The vegetation history of an Amazonian domed peatland
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The peatland pole forests of the Pastaza-Marañón Foreland Basin (PMFB), Peru, are the most carbon-dense ecosystems known in Amazonia once below ground carbon stores are taken into account. Here we present the first multiproxy palaeoenvironmental record including pollen data from one of these peatlands, San Jorge in northern Peru, supported by an age model based on radiocarbon and 210Pb dating. The pollen data indicate that vegetation changes during the early phases of peat initiation resulted from autogenic succession in combination with fluvial influence. The overall pattern of vegetation change is not straightforward: the record does not reflect a process of unidirectional, progressive terrestrialization, but includes a reversal in the succession and vegetation transitions, which omit predicted successional phases. This complexity is similar to that seen in the only other existing pollen record from a PMFB peatland, at Quistococha, but contrasts with peat records from Panama and Southeast Asia where successional patterning appears more predictable. Our dating results provide the first evidence from a PMFB peatland that peat accumulation may have been discontinuous, with evidence for reduced rates of peat accumulation, or a possible hiatus, around 1300–400 cal yr BP. An ecological shift from open lake to palm swamp occurs at this time, possibly driven by climatic change. The pollen data indicate that the present pole forest vegetation at San Jorge began to assemble c. 200–150 cal yr BP. Given this young age, it is likely that the pole forest at this site remains in a state of transition.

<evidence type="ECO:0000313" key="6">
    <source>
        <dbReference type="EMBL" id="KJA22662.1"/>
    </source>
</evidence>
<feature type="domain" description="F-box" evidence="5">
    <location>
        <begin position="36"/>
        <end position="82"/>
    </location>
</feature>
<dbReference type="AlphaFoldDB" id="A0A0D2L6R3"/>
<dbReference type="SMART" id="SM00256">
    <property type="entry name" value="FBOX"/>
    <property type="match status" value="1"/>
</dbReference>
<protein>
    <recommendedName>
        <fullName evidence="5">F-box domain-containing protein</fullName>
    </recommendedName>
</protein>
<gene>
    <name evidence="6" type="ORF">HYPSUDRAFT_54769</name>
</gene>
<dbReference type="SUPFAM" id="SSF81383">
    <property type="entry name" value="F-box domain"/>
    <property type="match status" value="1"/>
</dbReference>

Kelly , T J , Lawson , I T , Roucoux , K H , Baker , T R , Jones , T D & Sanderson , N K 2017 , ' The vegetation history of an Amazonian domed peatland ' Palaeogeography, Palaeoclimatology, Palaeoecology , vol 468 , pp. 129-141 . DOI: 10.1016/j.palaeo.2016.11.039
Palaeogeography, Palaeoclimatology, Palaeoecology
© 2016 Elsevier B.V. All rights reserved. This work has been made available online in accordance with the publisher’s policies. This is the author created, accepted version manuscript following peer review and may differ slightly from the final published version. The final published version of this work is available at: https://doi.org/10.1016/j.palaeo.2016.11.039
The authors gratefully acknowledge financial support from NERC (grant ref. NE/H011773/1 and a quota PhD studentship), and NERC (ref. 1747.1013)
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